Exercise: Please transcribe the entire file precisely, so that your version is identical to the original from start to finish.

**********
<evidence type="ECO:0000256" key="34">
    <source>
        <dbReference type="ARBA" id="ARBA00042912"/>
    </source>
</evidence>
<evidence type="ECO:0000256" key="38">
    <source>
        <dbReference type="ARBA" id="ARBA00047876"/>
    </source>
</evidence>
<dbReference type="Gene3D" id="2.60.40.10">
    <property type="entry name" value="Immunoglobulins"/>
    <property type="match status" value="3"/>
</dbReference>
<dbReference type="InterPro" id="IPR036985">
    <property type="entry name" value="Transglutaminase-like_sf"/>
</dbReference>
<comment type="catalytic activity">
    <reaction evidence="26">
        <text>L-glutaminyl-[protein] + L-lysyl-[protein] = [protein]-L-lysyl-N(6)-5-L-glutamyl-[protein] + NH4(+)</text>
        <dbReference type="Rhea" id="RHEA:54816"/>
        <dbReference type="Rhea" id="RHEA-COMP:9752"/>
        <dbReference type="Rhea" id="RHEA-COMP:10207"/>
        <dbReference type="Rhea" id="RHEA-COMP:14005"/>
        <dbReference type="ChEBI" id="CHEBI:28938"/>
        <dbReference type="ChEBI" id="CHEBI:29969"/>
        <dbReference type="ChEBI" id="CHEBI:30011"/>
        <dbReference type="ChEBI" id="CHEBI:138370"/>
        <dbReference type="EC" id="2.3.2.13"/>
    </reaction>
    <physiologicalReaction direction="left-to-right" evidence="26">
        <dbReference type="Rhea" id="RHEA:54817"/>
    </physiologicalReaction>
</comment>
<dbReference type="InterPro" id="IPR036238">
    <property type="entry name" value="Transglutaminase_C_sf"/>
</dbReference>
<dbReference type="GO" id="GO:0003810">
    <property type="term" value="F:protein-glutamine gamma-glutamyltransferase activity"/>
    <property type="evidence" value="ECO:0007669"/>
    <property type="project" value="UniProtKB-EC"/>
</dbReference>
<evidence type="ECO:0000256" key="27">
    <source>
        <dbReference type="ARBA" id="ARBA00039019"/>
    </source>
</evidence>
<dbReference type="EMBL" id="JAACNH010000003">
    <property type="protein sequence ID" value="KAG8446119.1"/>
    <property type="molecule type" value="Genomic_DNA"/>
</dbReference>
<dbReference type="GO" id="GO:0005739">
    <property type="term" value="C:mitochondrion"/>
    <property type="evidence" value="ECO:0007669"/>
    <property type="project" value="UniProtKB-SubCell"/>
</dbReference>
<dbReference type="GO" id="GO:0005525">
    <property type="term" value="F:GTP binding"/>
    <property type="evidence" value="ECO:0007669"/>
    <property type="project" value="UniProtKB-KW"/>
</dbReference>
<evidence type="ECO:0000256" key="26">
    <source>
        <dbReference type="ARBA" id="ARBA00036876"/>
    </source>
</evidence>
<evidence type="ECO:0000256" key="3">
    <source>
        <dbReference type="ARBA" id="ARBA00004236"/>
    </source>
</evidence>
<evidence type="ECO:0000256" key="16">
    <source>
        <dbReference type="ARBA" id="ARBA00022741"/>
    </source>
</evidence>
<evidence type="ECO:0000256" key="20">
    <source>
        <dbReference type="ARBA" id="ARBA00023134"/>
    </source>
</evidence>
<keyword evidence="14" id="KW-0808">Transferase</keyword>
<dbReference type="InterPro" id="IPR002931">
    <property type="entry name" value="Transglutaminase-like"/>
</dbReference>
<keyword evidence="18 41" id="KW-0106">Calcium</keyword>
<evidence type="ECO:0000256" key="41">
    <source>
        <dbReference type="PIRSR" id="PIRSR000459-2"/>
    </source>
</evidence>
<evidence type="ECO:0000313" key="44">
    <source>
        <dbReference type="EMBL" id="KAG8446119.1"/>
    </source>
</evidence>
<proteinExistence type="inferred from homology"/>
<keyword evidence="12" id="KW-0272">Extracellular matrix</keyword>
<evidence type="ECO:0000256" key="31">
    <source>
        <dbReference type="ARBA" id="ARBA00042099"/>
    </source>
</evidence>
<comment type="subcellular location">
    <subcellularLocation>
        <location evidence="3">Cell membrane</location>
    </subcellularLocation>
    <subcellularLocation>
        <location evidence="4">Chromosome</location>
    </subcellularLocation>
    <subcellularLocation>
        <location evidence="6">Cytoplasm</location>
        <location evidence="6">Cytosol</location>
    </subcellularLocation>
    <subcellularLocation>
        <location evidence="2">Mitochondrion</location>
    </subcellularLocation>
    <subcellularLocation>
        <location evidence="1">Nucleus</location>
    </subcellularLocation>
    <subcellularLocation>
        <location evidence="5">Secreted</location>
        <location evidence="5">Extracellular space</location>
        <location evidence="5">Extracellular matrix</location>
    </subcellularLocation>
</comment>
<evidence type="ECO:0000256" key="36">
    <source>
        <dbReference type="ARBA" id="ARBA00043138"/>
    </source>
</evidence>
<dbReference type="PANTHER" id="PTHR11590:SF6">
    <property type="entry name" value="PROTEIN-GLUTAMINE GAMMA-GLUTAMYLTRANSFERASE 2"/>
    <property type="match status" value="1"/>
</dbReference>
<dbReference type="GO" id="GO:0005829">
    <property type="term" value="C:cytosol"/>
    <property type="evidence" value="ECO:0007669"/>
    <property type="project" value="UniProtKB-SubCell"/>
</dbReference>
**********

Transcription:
<evidence type="ECO:0000256" key="34">
    <source>
        <dbReference type="ARBA" id="ARBA00042912"/>
    </source>
</evidence>
<evidence type="ECO:0000256" key="38">
    <source>
        <dbReference type="ARBA" id="ARBA00047876"/>
    </source>
</evidence>
<dbReference type="Gene3D" id="2.60.40.10">
    <property type="entry name" value="Immunoglobulins"/>
    <property type="match status" value="3"/>
</dbReference>
<dbReference type="InterPro" id="IPR036985">
    <property type="entry name" value="Transglutaminase-like_sf"/>
</dbReference>
<comment type="catalytic activity">
    <reaction evidence="26">
        <text>L-glutaminyl-[protein] + L-lysyl-[protein] = [protein]-L-lysyl-N(6)-5-L-glutamyl-[protein] + NH4(+)</text>
        <dbReference type="Rhea" id="RHEA:54816"/>
        <dbReference type="Rhea" id="RHEA-COMP:9752"/>
        <dbReference type="Rhea" id="RHEA-COMP:10207"/>
        <dbReference type="Rhea" id="RHEA-COMP:14005"/>
        <dbReference type="ChEBI" id="CHEBI:28938"/>
        <dbReference type="ChEBI" id="CHEBI:29969"/>
        <dbReference type="ChEBI" id="CHEBI:30011"/>
        <dbReference type="ChEBI" id="CHEBI:138370"/>
        <dbReference type="EC" id="2.3.2.13"/>
    </reaction>
    <physiologicalReaction direction="left-to-right" evidence="26">
        <dbReference type="Rhea" id="RHEA:54817"/>
    </physiologicalReaction>
</comment>
<dbReference type="InterPro" id="IPR036238">
    <property type="entry name" value="Transglutaminase_C_sf"/>
</dbReference>
<dbReference type="GO" id="GO:0003810">
    <property type="term" value="F:protein-glutamine gamma-glutamyltransferase activity"/>
    <property type="evidence" value="ECO:0007669"/>
    <property type="project" value="UniProtKB-EC"/>
</dbReference>
<evidence type="ECO:0000256" key="27">
    <source>
        <dbReference type="ARBA" id="ARBA00039019"/>
    </source>
</evidence>
<dbReference type="EMBL" id="JAACNH010000003">
    <property type="protein sequence ID" value="KAG8446119.1"/>
    <property type="molecule type" value="Genomic_DNA"/>
</dbReference>
<dbReference type="GO" id="GO:0005739">
    <property type="term" value="C:mitochondrion"/>
    <property type="evidence" value="ECO:0007669"/>
    <property type="project" value="UniProtKB-SubCell"/>
</dbReference>
<dbReference type="GO" id="GO:0005525">
    <property type="term" value="F:GTP binding"/>
    <property type="evidence" value="ECO:0007669"/>
    <property type="project" value="UniProtKB-KW"/>
</dbReference>
<evidence type="ECO:0000256" key="26">
    <source>
        <dbReference type="ARBA" id="ARBA00036876"/>
    </source>
</evidence>
<evidence type="ECO:0000256" key="3">
    <source>
        <dbReference type="ARBA" id="ARBA00004236"/>
    </source>
</evidence>
<evidence type="ECO:0000256" key="16">
    <source>
        <dbReference type="ARBA" id="ARBA00022741"/>
    </source>
</evidence>
<evidence type="ECO:0000256" key="20">
    <source>
        <dbReference type="ARBA" id="ARBA00023134"/>
    </source>
</evidence>
<keyword evidence="14" id="KW-0808">Transferase</keyword>
<dbReference type="InterPro" id="IPR002931">
    <property type="entry name" value="Transglutaminase-like"/>
</dbReference>
<keyword evidence="18 41" id="KW-0106">Calcium</keyword>
<evidence type="ECO:0000256" key="41">
    <source>
        <dbReference type="PIRSR" id="PIRSR000459-2"/>
    </source>
</evidence>
<evidence type="ECO:0000313" key="44">
    <source>
        <dbReference type="EMBL" id="KAG8446119.1"/>
    </source>
</evidence>
<proteinExistence type="inferred from homology"/>
<keyword evidence="12" id="KW-0272">Extracellular matrix</keyword>
<evidence type="ECO:0000256" key="31">
    <source>
        <dbReference type="ARBA" id="ARBA00042099"/>
    </source>
</evidence>
<comment type="subcellular location">
    <subcellularLocation>
        <location evidence="3">Cell membrane</location>
    </subcellularLocation>
    <subcellularLocation>
        <location evidence="4">Chromosome</location>
    </subcellularLocation>
    <subcellularLocation>
        <location evidence="6">Cytoplasm</location>
        <location evidence="6">Cytosol</location>
    </subcellularLocation>
    <subcellularLocation>
        <location evidence="2">Mitochondrion</location>
    </subcellularLocation>
    <subcellularLocation>
        <location evidence="1">Nucleus</location>
    </subcellularLocation>
    <subcellularLocation>
        <location evidence="5">Secreted</location>
        <location evidence="5">Extracellular space</location>
        <location evidence="5">Extracellular matrix</location>
    </subcellularLocation>
</comment>
<evidence type="ECO:0000256" key="36">
    <source>
        <dbReference type="ARBA" id="ARBA00043138"/>
    </source>
</evidence>
<dbReference type="PANTHER" id="PTHR11590:SF6">
    <property type="entry name" value="PROTEIN-GLUTAMINE GAMMA-GLUTAMYLTRANSFERASE 2"/>
    <property type="match status" value="1"/>
</dbReference>
<dbReference type="GO" id="GO:0005829">
    <property type="term" value="C:cytosol"/>
    <property type="evidence" value="ECO:0007669"/>
    <property type="project" value="UniProtKB-SubCell"/>
</dbReference>